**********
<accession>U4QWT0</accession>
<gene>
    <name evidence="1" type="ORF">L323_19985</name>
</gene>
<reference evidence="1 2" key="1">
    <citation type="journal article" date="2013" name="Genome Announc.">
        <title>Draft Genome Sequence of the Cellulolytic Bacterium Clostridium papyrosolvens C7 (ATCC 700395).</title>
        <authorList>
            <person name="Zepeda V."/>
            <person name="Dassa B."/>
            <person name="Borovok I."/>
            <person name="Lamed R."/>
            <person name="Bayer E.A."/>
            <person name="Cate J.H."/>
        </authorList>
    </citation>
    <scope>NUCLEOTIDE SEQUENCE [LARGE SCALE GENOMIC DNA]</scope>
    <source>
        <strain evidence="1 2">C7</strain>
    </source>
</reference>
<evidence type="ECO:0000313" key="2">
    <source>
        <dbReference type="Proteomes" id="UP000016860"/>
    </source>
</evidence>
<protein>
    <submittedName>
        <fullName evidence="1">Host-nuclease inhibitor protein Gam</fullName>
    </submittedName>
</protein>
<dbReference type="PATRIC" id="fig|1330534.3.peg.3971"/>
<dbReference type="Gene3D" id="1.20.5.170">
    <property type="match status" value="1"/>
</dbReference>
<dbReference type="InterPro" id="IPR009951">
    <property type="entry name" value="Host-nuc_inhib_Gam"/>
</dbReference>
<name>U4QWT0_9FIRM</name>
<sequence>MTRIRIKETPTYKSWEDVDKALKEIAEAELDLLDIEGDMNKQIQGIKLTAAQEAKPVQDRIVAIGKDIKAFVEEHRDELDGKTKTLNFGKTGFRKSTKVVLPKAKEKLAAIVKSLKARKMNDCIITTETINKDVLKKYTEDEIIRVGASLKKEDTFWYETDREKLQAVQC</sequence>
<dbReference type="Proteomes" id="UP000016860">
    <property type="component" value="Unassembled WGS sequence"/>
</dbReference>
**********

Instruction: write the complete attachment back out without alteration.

<accession>U4QWT0</accession>
<gene>
    <name evidence="1" type="ORF">L323_19985</name>
</gene>
<reference evidence="1 2" key="1">
    <citation type="journal article" date="2013" name="Genome Announc.">
        <title>Draft Genome Sequence of the Cellulolytic Bacterium Clostridium papyrosolvens C7 (ATCC 700395).</title>
        <authorList>
            <person name="Zepeda V."/>
            <person name="Dassa B."/>
            <person name="Borovok I."/>
            <person name="Lamed R."/>
            <person name="Bayer E.A."/>
            <person name="Cate J.H."/>
        </authorList>
    </citation>
    <scope>NUCLEOTIDE SEQUENCE [LARGE SCALE GENOMIC DNA]</scope>
    <source>
        <strain evidence="1 2">C7</strain>
    </source>
</reference>
<evidence type="ECO:0000313" key="2">
    <source>
        <dbReference type="Proteomes" id="UP000016860"/>
    </source>
</evidence>
<protein>
    <submittedName>
        <fullName evidence="1">Host-nuclease inhibitor protein Gam</fullName>
    </submittedName>
</protein>
<dbReference type="PATRIC" id="fig|1330534.3.peg.3971"/>
<dbReference type="Gene3D" id="1.20.5.170">
    <property type="match status" value="1"/>
</dbReference>
<dbReference type="InterPro" id="IPR009951">
    <property type="entry name" value="Host-nuc_inhib_Gam"/>
</dbReference>
<name>U4QWT0_9FIRM</name>
<sequence>MTRIRIKETPTYKSWEDVDKALKEIAEAELDLLDIEGDMNKQIQGIKLTAAQEAKPVQDRIVAIGKDIKAFVEEHRDELDGKTKTLNFGKTGFRKSTKVVLPKAKEKLAAIVKSLKARKMNDCIITTETINKDVLKKYTEDEIIRVGASLKKEDTFWYETDREKLQAVQC</sequence>
<dbReference type="Proteomes" id="UP000016860">
    <property type="component" value="Unassembled WGS sequence"/>
</dbReference>